Science of IRON MAN: Fusion
The coolest superhero movie in years, and one particuarly dear to those who work on spacesuits is IRON MAN! A protective suit that amplifies the wearer's strength dates to Heinlein's STARSHIP TROOPERS, and has inspired anime like BUBBLEGUM CRISIS. It is as natural outgrowth of spacesuit technology, and one such application will be discussed tomorrow. Today we'll focus on Iron Man's energy supply. What is that glowing thing in his chest?
Iron Man's power supply is a small version of the display reactor at Stark Industries. A similiar display appeared at the New York World's Fair of 1964. The Tokomak is a donut-shaped magnetic bottle for containing hot plasma. Controlled fusion has long held the promise of limitless energy, but requires temperatures and pressures similiar to the Sun's interior. Despite decades of work, controlled fusion remains as it was in 1964, just around the corner. Doctor Octopus in SPIDER MAN 2 was still working on fusion. Hopefully ITER or the National Ignition Facility in Livermore will finally make it practical.
Humans presumptuously think they understand the Sun, enough to reproduce it in a lab. Containing plasma at temperatures of millions of degrees is like holding smoke with rubber bands. As readers of this blog know, our Sun works by pulling the plasma inward. The Sun was ignited by a tiny Black Hole that drew gas toward it until temperatures and pressures allowed fusion to commence. The Black Hole is still there, quite at home in the Sun's hot centre.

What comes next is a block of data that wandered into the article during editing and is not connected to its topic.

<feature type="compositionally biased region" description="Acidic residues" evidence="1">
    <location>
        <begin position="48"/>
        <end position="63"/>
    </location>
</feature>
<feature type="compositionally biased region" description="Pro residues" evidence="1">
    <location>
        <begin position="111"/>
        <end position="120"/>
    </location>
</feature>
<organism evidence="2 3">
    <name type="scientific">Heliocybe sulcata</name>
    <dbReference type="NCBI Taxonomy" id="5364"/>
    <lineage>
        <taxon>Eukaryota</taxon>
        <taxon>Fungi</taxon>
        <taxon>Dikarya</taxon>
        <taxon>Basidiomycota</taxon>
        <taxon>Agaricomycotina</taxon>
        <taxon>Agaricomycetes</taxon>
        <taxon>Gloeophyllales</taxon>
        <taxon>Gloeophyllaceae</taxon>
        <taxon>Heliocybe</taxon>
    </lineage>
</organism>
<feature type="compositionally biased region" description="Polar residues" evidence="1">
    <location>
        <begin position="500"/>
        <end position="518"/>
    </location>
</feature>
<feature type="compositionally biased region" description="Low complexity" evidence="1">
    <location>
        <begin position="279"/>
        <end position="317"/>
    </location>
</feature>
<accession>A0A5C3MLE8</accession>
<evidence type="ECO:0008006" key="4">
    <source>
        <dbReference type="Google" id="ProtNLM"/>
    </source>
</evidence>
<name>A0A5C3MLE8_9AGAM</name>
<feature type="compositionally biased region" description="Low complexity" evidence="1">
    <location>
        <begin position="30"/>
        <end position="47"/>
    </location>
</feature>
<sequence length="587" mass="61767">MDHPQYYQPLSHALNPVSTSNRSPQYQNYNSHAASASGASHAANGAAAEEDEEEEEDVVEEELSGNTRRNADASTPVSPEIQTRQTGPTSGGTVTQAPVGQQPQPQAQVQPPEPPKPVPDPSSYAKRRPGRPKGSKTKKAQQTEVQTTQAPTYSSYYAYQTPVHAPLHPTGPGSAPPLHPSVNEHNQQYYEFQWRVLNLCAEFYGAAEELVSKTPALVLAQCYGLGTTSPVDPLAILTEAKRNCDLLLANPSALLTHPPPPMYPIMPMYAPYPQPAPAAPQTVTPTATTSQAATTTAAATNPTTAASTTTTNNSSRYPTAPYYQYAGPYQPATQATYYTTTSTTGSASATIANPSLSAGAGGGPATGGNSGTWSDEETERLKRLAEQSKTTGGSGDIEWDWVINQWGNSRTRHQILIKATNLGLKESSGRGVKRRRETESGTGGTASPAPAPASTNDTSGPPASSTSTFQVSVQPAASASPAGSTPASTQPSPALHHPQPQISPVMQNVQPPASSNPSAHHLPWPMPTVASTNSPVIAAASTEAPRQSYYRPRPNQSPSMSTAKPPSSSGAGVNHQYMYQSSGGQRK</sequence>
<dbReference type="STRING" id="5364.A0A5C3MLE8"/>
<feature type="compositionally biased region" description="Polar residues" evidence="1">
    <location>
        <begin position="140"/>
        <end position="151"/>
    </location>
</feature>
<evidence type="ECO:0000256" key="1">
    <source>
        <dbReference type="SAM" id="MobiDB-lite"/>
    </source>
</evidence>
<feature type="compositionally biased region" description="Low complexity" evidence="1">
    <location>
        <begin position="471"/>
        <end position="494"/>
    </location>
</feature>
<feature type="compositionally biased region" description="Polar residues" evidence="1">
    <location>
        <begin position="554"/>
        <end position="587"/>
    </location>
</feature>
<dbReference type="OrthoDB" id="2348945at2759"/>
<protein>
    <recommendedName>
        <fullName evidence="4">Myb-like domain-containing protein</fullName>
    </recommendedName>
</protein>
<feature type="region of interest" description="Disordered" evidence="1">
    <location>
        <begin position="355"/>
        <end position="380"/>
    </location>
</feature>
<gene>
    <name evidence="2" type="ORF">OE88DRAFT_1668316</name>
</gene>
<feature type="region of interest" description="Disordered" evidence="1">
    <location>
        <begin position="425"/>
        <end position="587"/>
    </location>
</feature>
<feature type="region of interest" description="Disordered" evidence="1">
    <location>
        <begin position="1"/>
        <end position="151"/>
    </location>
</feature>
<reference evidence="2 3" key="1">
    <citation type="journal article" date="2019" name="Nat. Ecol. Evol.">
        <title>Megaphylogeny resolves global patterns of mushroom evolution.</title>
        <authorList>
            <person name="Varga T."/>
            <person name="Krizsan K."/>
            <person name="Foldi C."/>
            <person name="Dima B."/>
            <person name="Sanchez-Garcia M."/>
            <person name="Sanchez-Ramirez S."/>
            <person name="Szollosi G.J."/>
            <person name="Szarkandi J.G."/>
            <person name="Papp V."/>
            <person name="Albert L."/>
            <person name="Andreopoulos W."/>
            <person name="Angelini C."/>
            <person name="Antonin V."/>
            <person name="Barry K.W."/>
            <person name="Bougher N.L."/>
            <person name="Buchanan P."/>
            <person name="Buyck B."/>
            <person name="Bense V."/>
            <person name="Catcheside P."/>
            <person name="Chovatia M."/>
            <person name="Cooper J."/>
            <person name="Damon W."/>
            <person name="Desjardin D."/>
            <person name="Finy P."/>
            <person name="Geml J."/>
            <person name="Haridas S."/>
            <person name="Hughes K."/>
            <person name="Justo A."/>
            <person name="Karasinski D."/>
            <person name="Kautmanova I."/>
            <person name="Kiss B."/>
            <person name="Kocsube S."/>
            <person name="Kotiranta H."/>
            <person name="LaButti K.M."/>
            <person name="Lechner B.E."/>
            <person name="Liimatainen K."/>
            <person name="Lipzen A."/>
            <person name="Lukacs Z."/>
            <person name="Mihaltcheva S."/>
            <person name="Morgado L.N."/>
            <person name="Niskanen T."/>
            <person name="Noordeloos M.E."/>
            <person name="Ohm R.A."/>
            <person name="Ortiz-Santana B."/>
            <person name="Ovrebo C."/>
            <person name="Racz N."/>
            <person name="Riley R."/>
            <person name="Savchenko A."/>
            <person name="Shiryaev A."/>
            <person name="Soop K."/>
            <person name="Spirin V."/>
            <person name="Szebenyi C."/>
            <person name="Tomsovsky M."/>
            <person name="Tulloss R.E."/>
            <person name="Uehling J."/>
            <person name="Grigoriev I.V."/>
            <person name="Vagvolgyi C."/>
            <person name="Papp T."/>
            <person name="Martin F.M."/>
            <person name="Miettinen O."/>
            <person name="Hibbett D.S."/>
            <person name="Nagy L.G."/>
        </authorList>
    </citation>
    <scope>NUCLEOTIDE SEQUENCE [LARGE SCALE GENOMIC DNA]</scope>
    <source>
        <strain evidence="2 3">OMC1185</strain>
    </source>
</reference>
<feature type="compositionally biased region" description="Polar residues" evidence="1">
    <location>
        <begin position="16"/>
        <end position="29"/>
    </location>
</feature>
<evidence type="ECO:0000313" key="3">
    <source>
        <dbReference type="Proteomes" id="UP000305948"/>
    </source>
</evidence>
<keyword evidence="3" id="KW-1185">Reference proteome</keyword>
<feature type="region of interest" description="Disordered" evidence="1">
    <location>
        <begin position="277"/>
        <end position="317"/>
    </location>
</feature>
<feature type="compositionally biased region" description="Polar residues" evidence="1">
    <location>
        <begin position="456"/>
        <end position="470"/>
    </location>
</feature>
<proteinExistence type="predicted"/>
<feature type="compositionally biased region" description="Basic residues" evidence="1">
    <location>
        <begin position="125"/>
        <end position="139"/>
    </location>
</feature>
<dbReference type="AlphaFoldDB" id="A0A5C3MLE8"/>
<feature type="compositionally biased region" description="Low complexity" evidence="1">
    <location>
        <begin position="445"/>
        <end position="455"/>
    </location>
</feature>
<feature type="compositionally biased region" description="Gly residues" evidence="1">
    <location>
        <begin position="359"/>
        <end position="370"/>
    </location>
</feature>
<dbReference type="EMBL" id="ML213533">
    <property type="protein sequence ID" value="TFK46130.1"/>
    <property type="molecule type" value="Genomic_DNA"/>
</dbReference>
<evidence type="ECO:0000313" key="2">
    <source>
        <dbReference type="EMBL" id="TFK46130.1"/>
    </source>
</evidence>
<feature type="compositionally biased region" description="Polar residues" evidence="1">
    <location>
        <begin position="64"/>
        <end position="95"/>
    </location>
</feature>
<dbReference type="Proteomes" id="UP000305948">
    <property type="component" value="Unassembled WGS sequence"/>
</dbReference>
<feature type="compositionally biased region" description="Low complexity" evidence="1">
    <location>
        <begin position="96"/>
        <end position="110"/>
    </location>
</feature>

Tony Stark is shown carefully making a ring of palladium. This material is key to "cold fusion" experiments. Could Stark have perfected cold fusion in a cave? His chest device combines the shape of a Tokomak with palladium rings. Though the initial hype about cold fusion was discredited, determined researchers are still working on it. Since such work is considered un-mainstream, we can sympathise and wish them luck.
Though some of us are fortunate to live off the grid, the search for energy is always on the world's mind. A lecture in 1908 about the future of energy would have been about coal and oil. In 1905 someone had written down E=mc^2, though the world had as yet taken little notice. By 1945 the world had built a nuclear reactor and an atomic bomb. What surprises could someone be cooking up in the dark of a cave? The energy of a Black Hole would make even nuclear fusion look crude.
UPDATE: Stark mentions in passing that his chest device produces 3 GJ/sec, or 3000 megawatts! That's enough watts to light 3 million homes, power not just the suit but the lights of Los Angeles too. An exaggeration?